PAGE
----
The myelin layer that covers the axon is called the myelin sheath, but this is not completely continuous along the axon, but between the myelinated segments are regions discovered. These areas of the axon that are in contact with the extracellular fluid are called Ranvier's nodules.

The existence of Ranvier's nodules is important, since without them the presence of myelin would be of no use. In these spaces, the electric current that propagates through the neuron gains strength, since in Ranvier's nodules it is find ion channels that, by acting as regulators of what enters and leaves the neuron, allow the signal to not lose strength.

The action potential (nerve impulse) jumps from one node to another because these, unlike the rest of the neuron, are endowed with groupings of sodium and potassium channels, so that the transmission of nerve impulses is more fast. The interaction between the myelin sheath and Ranvier's nodules allows the nerve impulse to travel with greater speed, in a saltatory manner (from one node of Ranvier to the next) and with less possibility of error.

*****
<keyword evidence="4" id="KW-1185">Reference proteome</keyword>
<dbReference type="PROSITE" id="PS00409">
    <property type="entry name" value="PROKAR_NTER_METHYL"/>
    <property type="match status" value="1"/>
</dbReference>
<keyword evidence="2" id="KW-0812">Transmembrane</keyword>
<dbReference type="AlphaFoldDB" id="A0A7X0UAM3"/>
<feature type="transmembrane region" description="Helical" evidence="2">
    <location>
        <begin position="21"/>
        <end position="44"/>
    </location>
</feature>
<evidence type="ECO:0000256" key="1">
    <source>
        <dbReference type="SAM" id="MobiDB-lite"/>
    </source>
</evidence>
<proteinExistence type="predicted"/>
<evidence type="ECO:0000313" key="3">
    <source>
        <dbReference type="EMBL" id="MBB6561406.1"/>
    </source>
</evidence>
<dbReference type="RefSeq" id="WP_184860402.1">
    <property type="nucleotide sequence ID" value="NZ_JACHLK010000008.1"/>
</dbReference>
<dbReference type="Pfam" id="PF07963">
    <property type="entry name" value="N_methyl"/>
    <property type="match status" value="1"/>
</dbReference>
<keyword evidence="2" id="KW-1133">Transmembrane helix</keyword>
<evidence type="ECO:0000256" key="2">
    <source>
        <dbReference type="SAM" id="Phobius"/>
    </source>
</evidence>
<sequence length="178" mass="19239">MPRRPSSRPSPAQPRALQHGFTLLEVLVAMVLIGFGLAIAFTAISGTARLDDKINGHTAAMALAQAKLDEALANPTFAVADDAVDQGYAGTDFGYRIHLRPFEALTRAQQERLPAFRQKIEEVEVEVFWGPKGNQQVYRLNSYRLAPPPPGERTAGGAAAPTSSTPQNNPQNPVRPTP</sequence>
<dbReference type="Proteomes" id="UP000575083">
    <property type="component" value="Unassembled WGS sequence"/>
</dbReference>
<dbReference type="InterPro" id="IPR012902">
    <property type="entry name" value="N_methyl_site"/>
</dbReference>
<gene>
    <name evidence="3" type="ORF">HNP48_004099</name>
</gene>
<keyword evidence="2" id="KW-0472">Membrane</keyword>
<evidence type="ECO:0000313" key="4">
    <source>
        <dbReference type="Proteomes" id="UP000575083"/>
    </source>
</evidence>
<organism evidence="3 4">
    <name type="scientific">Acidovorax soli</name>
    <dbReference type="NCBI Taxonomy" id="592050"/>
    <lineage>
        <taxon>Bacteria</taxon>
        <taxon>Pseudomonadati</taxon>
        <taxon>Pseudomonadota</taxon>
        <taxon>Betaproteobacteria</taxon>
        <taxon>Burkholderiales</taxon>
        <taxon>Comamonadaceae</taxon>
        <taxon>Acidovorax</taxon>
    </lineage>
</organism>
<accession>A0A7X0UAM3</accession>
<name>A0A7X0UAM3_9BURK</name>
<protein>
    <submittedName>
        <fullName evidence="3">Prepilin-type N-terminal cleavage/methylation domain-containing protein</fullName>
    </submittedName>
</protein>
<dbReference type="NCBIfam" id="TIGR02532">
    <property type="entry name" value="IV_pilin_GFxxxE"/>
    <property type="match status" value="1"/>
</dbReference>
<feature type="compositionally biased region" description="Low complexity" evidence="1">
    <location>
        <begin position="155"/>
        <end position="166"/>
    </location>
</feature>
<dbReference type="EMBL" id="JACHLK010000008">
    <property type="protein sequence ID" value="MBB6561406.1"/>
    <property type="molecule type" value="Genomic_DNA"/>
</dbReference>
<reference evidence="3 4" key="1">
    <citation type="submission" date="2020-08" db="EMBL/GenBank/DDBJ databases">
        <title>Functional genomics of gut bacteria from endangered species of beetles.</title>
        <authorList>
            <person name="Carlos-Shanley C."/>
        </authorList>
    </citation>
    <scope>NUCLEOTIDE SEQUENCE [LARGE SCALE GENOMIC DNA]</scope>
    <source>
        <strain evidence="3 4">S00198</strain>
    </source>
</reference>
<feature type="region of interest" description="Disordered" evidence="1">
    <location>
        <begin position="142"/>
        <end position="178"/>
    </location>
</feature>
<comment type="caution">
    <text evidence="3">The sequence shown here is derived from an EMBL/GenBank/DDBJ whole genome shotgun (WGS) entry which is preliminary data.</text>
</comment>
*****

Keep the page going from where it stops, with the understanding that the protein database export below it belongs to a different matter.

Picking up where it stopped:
Where is myelin found?

Myelin is found in the axons of many types of neurons, both in the Central Nervous System (that is, the brain and spinal cord) and outside of it. However, in some areas its concentration is higher than in others. Where myelin is abundant, it can be seen without the aid of a microscope.

When we describe a brain it is common to speak of gray matter, but also, and although this fact is somewhat less known, there is the white matter. The areas in which white matter is found are those in which myelinated neuronal bodies are so abundant that they change the color of those areas seen with the naked eye. That is why the areas in which the nuclei of neurons are concentrated tend to have a grayish color, while the areas through which the axons essentially pass are colored White.

Two types of myelin sheaths

Myelin is essentially a material that serves a function, but there are different cells that form myelin sheaths. The neurons that belong to the Central Nervous System have layers of myelin formed by a type of cells called oligodendrocytes, while the rest of neurons use bodies called Schwann cells. Oligodendrocytes are sausage-shaped traversed end to end by a string (the axon), while Scwann cells wrap around the axons in a spiral, acquiring a cylindrical shape.